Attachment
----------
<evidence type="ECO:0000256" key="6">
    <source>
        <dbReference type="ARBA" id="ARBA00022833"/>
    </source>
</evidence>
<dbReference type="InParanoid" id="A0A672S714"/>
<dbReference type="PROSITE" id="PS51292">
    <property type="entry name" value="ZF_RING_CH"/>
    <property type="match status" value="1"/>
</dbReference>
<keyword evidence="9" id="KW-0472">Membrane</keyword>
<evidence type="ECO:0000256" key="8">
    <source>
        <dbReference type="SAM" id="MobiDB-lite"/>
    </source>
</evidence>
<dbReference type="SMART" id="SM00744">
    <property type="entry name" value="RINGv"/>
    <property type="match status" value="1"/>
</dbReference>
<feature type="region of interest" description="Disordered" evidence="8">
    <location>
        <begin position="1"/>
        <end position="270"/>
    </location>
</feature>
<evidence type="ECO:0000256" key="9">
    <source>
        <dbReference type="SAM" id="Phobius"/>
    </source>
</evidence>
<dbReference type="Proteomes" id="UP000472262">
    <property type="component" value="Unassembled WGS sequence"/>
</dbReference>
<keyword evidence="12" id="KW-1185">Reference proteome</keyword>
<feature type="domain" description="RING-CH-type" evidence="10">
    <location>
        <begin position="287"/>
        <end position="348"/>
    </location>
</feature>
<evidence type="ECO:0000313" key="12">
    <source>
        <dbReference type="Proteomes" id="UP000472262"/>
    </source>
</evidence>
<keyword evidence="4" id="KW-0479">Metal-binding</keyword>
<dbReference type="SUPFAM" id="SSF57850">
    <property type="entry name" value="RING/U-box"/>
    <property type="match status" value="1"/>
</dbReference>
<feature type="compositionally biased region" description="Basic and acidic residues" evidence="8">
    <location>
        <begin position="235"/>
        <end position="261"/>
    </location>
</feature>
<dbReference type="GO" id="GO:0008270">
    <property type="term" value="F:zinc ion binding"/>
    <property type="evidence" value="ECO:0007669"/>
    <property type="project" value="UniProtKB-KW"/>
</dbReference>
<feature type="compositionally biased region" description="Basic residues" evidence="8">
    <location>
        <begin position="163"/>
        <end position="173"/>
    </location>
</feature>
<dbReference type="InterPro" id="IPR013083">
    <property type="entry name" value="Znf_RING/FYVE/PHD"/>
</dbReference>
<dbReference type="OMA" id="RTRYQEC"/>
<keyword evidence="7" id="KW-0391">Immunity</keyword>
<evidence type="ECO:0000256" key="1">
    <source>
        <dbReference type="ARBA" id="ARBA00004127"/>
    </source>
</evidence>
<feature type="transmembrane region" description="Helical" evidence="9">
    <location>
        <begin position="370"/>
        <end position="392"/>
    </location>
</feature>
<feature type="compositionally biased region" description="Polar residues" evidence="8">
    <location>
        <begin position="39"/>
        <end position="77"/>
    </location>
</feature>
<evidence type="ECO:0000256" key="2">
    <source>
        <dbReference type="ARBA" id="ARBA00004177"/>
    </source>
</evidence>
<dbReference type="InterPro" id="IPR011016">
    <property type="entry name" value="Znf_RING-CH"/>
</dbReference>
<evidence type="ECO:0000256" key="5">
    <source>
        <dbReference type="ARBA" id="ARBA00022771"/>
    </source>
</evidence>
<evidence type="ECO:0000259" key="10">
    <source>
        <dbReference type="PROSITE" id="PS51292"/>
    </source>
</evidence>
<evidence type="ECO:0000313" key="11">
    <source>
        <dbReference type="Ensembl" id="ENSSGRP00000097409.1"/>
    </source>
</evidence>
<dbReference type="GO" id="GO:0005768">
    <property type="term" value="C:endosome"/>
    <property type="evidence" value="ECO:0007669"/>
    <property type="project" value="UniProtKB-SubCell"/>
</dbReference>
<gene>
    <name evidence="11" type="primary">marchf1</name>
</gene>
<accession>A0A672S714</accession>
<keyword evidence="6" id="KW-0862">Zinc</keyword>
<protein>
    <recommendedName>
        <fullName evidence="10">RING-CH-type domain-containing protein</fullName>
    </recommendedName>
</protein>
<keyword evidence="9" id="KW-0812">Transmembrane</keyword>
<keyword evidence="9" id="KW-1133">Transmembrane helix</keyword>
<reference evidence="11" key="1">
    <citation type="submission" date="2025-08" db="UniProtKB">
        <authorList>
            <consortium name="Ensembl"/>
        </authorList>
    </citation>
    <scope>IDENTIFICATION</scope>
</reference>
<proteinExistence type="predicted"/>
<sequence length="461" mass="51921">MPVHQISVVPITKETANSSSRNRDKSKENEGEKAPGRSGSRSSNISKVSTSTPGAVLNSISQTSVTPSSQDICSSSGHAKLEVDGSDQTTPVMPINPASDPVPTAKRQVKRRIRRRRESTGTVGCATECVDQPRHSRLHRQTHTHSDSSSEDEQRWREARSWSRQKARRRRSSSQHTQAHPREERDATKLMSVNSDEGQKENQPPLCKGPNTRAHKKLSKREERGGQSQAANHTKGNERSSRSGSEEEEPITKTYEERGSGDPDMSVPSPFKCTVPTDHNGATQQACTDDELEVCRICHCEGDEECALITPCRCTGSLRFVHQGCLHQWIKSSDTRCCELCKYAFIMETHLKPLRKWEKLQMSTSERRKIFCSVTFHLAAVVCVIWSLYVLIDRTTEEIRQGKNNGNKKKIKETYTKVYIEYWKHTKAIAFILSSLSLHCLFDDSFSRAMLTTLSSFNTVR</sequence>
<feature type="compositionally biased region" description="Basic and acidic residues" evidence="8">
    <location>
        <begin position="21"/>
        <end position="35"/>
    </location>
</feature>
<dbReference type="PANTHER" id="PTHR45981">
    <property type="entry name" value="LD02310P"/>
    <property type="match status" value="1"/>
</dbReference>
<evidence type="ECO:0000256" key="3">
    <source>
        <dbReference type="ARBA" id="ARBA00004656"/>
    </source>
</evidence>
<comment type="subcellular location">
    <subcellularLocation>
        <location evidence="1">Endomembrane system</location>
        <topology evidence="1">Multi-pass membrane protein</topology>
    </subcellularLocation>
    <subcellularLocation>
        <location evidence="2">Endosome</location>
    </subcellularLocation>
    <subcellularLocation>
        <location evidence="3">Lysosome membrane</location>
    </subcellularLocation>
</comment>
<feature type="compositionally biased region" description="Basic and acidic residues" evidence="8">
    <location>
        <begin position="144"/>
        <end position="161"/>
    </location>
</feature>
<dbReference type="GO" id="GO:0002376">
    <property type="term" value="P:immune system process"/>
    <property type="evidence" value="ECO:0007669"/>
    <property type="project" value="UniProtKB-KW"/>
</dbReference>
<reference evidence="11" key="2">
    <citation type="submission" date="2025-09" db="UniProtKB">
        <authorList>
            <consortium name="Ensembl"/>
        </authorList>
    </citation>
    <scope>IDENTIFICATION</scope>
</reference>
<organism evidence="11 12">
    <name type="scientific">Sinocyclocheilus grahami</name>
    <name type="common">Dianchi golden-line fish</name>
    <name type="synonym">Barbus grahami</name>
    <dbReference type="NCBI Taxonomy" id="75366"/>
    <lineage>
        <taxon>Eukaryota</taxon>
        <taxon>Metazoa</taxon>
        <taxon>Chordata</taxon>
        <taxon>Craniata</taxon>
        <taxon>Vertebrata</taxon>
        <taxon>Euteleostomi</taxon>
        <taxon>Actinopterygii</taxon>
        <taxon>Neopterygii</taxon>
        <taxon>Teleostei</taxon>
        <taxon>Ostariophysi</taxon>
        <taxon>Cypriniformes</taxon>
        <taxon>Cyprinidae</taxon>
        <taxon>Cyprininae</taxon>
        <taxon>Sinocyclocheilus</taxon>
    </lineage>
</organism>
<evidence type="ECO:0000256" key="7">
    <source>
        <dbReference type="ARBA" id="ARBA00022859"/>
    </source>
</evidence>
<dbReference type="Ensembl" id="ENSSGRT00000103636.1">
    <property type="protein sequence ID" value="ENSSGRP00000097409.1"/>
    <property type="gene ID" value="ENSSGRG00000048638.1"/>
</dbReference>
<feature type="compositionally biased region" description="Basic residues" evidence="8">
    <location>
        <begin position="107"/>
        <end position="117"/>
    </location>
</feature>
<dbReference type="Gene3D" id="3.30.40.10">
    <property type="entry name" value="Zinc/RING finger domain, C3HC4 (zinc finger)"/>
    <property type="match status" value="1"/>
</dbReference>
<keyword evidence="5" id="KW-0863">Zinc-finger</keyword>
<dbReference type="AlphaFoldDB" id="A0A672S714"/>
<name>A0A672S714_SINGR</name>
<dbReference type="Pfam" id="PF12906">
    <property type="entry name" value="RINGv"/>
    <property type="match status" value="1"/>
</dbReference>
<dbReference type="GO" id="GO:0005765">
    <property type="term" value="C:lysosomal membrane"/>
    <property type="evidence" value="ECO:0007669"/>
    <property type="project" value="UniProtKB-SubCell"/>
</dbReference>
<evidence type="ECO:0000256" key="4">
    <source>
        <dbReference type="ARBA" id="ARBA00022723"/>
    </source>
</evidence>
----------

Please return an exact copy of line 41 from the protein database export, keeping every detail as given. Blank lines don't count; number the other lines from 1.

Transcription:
</feature>